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The 'Unexplained Wealth Order' explained2nd August 2018 Business Crime
Last week marks the first case heard in the High Court, following the issuing of an Unexplained Wealth Order. The case follows a demand made by the National Crime Agency to an individual (who has not been named) to reveal the source of her wealth. The spending spree of a reported £16 million in London's Harrods store, the accumulation of property in London and an 'extravagant lifestyle' has led to the individual appearing before the High Court to account for her wealth.
What is an Unexplained Wealth Order?
Unexplained Wealth Orders came into force in January 2018 and are said to assist authorities identify and seize property suspected to have been bought by laundered criminal funds, most commonly from foreign sources. In the case of the female who appears before the High Court today, it is reported that her husband was convicted of fraud overseas.
The Orders are justified on the basis that it is difficult for agencies to prove how individuals obtain their wealth when they are based overseas and to arrest and charge the individuals with a criminal offence would be evidentially onerous.
An Unexplained Wealth Order can be issued by the High Court where an individual is 'reasonably suspected' of involvement or connected to a person involved in serious crime to explain how a property was obtained. This will be the case where there are reasonable grounds to suspect that the individual's lawfully obtained income would be insufficient to fund the property. In other words, that their assets are inconsistent with their income.
Alternative circumstances that may give rise to an Order is where an individual living outside of an European Economic Area, or someone associated to them, appears to have unexplained wealth (as is the High Court's case heard today).
As well as the National Crime Agency, an Order can also be applied for by the Crown Prosecution Service, HMRC, Financial Conduct Authority or Serious Fraud Office.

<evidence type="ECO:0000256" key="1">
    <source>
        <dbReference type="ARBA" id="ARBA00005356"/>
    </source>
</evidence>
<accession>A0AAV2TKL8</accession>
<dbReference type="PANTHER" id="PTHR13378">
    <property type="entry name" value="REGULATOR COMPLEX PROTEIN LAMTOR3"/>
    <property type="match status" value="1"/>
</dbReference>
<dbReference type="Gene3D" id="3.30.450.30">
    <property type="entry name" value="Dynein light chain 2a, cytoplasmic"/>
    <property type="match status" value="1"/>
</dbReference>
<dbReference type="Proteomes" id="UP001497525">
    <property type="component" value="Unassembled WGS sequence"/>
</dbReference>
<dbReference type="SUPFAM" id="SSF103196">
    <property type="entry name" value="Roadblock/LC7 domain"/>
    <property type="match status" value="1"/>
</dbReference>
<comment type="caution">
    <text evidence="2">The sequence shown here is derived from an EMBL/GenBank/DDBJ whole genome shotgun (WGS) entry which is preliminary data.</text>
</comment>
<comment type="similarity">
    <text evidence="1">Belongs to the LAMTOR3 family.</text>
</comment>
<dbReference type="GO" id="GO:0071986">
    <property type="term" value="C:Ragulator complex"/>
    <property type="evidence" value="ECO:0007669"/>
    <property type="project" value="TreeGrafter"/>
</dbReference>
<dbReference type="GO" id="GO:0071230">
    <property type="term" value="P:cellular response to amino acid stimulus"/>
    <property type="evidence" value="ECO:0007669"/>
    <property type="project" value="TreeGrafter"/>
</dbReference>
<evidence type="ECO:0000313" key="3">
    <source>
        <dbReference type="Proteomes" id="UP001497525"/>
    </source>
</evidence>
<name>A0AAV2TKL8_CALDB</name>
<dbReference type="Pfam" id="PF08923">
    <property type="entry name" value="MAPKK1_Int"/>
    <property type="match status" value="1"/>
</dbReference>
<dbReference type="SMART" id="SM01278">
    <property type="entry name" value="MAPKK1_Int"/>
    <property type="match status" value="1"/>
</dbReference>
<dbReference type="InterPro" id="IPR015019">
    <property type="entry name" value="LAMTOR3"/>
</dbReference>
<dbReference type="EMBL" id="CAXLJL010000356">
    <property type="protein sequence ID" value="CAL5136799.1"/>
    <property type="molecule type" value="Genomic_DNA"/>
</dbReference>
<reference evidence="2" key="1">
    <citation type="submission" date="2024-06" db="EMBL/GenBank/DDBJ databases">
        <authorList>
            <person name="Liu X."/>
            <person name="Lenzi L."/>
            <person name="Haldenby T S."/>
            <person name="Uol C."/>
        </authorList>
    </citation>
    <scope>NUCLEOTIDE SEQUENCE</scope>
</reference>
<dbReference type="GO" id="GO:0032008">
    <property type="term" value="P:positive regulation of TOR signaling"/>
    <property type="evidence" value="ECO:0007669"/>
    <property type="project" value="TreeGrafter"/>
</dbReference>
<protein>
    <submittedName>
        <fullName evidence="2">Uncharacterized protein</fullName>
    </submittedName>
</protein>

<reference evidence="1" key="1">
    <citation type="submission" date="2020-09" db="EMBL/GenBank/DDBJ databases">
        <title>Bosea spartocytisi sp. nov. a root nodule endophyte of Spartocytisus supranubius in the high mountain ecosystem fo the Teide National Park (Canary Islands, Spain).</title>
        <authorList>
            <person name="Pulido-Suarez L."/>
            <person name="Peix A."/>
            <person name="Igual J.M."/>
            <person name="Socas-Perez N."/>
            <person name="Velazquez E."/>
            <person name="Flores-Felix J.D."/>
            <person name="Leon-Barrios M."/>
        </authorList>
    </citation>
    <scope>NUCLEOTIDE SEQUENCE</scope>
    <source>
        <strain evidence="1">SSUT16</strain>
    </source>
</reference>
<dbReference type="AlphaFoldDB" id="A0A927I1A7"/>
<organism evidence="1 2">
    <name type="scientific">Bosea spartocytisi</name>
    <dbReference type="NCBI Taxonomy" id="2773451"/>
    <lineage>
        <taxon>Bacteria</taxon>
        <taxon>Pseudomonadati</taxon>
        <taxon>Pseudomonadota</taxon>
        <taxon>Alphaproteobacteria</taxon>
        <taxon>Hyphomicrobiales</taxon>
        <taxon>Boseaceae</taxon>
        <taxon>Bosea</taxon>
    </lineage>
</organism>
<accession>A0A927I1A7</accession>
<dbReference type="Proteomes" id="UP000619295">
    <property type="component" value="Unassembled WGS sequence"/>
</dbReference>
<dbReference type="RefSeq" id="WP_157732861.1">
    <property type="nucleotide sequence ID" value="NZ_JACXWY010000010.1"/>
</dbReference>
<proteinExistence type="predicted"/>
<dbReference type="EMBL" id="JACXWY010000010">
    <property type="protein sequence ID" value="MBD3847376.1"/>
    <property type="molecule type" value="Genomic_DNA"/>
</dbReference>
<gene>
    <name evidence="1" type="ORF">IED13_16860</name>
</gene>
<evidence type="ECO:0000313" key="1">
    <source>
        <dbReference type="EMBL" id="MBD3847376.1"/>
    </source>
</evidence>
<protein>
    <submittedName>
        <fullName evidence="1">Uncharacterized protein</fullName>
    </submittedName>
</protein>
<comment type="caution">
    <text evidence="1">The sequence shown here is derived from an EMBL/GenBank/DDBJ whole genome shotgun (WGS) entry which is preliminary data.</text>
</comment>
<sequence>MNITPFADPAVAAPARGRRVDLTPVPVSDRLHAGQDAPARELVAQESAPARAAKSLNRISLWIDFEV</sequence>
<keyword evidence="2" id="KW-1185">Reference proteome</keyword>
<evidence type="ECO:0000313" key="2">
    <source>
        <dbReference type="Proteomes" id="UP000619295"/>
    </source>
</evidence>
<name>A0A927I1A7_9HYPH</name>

A shift in the burden of proof
An Unexplained Wealth Order undoubtedly places the burden on the individual to prove how they have accumulated their wealth and to raise evidence to verify the sources of the wealth. Once evidence is produced regarding the source of the wealth, a decision will be made by the High Court as to how the case is to proceed.
If an explanation is not forthcoming, it is open to the court to seize property belonging to the individual. Counsel representing the female today in the High Court will reportedly seek to argue that the order is unjustified and that her husband worked as a businessman.
If a response to an Order is not provided, an individual may be subject to their property being recovered under the Proceeds of Crime Act 2002. The court may also consider imposing a Freezing Order or Restraint Order to prevent individuals dealing with the assets in the interim.
The shift in the burden of proof from the investigating authority to the owner of the asset is draconian in nature and concerning, particularly considering that assets will be seized under the Proceeds of Crime Act without a criminal conviction (or even a criminal trial) having taken place. It has been argued that such an approach is necessary to shift the UK's reputation for being a 'safe haven' for criminal funds to be invested.
Future of the orders
It is likely that today's ruling, if in favour of the National Crime Agency, will pave the way for more Unexplained Wealth Orders to be issued. It is clear that the use of the Orders will need to be carefully managed and sufficient evidence raised by the prosecuting authorities who issue them, for fear of the Orders being overly criticised as breaching rights and branded as 'political weapons'.
The clear intention of authorities to investigate and combat 'illicit money' is on the rise. In such circumstances, expert advice must be sought. JMW's criminal defence team can provide the expert advice and guidance you need. Find out more about our expert team and the services and advice we provide by calling business crime partners Evan Wright (0161 828 8315) or Mike Rainford (0161 838 2834) or visit our Business Crime department here.
You can also see a full explanation of Unexplained Wealth Orders in our factsheet here.